I know its been a while since my last post, but the month of March has given those of us in the employment and business services realm a great deal to think and be concerned about.
At a March 12, 2010 an address to the American Payroll Association’s 2010 Capital Summit in Washington DC, John Tuzynski, head of the Employment Tax Operations, Small Business/Self Employed Division of the IRS indicated that “For the first time in IRS history,” the agency will begin to make assessments of an employer’s share of employmenet taxes (Social Security, Medicare and Federal Unemployment Tax) for unreported tip income exceeding $20 and reported on IRS Form 4137 (Social Security and Medicare Tax on unreported Tip Income, usually attached to Form 1040). This signaled the IRS’ intent to comb their databases of filers of form 4137 and cross-reference those numbers with those reported by the employer to see if the employer had filed their share of the of the Social Security, Medicare and Federal Unemployment Tax on that unreported tip income. This was not an IRS practice until 2010, which should result in significant demands for payment by the employer by the IRS, although they indicated they would not assess penalties and interest to cooperating employers. This is building storm of liability for the hospitality industry and since it will represent unpaid income from many year’s past, and will be a significant problem for these employers who did not pay tax on that income.
Interestingly enough, I ask if the tip income was unreported in the first place, how is the employer to know about it? Go figure.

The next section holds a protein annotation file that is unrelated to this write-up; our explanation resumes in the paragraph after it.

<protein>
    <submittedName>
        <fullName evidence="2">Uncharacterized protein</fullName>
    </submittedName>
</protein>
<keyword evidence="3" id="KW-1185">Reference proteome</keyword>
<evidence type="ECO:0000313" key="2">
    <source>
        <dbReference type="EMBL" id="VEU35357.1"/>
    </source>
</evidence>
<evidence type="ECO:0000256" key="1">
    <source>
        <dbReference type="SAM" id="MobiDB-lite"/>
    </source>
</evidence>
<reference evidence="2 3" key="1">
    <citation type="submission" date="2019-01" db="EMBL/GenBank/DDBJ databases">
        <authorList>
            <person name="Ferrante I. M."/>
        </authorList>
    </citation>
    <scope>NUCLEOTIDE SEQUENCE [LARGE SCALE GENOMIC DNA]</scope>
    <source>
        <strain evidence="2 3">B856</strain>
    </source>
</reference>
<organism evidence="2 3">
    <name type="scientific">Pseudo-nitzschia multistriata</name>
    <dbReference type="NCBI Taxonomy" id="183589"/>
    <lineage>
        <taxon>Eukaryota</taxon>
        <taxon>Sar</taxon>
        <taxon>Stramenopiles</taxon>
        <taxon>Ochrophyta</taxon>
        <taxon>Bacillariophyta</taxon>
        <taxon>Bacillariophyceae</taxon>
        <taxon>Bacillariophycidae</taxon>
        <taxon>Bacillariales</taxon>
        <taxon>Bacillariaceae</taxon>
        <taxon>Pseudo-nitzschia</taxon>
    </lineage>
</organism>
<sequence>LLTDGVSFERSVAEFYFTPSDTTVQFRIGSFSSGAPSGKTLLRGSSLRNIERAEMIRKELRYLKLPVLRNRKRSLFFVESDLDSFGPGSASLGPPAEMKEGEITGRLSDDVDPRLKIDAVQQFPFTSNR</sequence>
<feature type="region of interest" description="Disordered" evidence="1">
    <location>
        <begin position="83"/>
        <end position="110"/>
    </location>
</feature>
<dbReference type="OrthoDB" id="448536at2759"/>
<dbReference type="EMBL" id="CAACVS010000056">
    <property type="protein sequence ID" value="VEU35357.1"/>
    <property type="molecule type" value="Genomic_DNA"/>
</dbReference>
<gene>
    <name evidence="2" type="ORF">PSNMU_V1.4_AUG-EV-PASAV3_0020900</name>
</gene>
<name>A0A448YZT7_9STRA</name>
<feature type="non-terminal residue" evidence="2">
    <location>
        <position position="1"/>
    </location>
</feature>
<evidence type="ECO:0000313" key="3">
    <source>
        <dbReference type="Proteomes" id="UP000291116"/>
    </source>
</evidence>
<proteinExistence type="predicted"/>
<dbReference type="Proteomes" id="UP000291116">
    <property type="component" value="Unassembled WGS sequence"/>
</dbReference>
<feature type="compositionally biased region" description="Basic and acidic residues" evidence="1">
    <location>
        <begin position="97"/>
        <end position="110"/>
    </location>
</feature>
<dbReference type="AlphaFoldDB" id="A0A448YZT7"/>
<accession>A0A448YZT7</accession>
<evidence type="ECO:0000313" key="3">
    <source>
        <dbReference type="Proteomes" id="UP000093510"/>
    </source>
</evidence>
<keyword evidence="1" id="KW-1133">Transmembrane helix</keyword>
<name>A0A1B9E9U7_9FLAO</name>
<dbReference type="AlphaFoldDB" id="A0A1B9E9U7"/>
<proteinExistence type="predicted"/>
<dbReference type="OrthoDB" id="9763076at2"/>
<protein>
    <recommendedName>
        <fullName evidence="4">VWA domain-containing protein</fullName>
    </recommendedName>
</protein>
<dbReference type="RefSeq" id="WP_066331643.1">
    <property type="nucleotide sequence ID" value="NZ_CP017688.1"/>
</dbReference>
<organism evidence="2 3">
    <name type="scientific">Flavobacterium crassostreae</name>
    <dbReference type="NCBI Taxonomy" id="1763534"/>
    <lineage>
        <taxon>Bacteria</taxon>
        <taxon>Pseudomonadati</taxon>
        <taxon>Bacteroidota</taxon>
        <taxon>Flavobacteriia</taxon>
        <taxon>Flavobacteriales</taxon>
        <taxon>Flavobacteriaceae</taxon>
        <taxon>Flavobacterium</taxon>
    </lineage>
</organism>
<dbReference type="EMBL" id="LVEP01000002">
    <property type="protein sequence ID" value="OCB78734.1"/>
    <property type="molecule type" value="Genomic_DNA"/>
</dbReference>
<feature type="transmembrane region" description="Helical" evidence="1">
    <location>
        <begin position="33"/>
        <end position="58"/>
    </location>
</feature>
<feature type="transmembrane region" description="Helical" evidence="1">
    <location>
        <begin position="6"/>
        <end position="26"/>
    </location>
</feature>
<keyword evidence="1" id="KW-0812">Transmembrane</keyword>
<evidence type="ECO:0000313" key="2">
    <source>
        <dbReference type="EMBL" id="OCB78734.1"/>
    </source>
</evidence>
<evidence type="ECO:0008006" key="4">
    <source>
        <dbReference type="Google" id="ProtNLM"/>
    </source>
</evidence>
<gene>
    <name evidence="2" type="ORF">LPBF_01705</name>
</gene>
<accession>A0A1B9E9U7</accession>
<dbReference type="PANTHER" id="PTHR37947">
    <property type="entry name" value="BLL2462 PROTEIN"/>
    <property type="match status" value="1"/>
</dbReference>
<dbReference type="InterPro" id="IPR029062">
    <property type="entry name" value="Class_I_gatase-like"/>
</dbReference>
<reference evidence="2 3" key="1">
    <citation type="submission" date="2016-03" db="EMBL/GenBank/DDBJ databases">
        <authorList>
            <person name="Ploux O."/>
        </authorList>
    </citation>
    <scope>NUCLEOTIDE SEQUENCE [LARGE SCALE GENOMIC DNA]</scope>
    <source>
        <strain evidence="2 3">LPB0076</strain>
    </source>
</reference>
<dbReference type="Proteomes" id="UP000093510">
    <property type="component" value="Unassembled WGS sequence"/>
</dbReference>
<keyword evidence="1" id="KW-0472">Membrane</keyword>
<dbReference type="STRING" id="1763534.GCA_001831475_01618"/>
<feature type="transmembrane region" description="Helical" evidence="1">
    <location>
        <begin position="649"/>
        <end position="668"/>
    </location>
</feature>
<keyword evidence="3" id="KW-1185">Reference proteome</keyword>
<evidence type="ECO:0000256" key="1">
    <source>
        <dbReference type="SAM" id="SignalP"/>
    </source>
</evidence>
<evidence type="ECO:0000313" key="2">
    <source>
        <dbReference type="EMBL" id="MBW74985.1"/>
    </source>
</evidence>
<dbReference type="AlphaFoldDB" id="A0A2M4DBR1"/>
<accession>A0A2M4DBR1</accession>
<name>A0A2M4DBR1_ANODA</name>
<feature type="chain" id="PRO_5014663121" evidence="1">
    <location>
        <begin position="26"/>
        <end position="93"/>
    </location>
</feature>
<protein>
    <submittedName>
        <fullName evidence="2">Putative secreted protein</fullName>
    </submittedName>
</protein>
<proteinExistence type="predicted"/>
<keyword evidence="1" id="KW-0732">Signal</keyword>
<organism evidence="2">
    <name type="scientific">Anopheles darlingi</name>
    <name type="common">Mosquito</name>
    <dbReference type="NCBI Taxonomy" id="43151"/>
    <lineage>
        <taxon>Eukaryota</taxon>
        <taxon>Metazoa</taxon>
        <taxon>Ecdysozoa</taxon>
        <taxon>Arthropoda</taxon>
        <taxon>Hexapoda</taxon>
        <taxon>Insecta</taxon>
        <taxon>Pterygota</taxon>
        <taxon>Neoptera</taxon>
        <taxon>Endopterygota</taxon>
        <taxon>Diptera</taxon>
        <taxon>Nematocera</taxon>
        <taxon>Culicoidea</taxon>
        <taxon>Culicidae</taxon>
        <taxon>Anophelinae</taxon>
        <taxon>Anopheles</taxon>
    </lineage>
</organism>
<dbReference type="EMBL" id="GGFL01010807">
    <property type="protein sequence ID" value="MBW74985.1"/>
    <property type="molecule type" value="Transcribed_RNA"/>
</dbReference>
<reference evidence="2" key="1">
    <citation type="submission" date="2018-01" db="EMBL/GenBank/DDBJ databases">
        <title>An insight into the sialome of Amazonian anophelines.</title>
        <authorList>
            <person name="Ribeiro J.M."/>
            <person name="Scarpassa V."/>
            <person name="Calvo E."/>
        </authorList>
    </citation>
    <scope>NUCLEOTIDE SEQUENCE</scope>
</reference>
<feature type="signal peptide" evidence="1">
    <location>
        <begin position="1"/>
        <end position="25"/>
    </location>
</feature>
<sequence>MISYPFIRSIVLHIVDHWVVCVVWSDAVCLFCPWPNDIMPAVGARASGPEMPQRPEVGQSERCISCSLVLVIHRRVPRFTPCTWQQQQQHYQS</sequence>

Next, on March 18, 2010, the signing of the HIRE Act of 2010 into Law by President Obama took small business into Alice’s “rabbit hole”, announcing incentives intended to reinvigorate hiring by then forgiving some of the above mentioned employer taxes. Nothing like a good old fashioned rewrite of the employment tax code regarding employer responsibilities to boost the economy. The good news is that the HIRE Act of 2010 basically lowers the cost of bringing on new employees by 6.2% by forgiving the employer-side social security for each eligible new employee hired. And also provides a nice end-of-year tax credit for retaining those employees for 52 weeks.
Eligible new hires mean an individual who was unemployed for no less than 60 days leading up to their time of employment with the forgiveness-seeking employer. Considering that in a well-managed organization new employees mean either an increase in efficiency (so a resulting decrease in cost) or an increase in sales (creating an increase to the top and hopefully bottom lines), this should represent good things for companies emerging out of the darkness of the “Great Recession”.
Then by Monday, March 22, we learn that the health care bill has been passed. Since detail on that and its impact on businesses is a blog post in and of itself, I will save that for another time.
Finally, on 3/25/2010 the Massachusetts Department of Revenue announces a two-monmth tax amnesty program between April 1, 2010 and ending June 30, 2010 for taxpayers with existing business tax liabilities, including unpaid sales/use tax, meals tax, tax on telecommunications services, meals tax local option, witholding income and other taxes. For all taxpayers who make full payment of taxes due will be granted amnesty for unpaid penalties for tax years or periods that ended on or before December 31, 2009.
The landscape is changing. I am just not sure into what.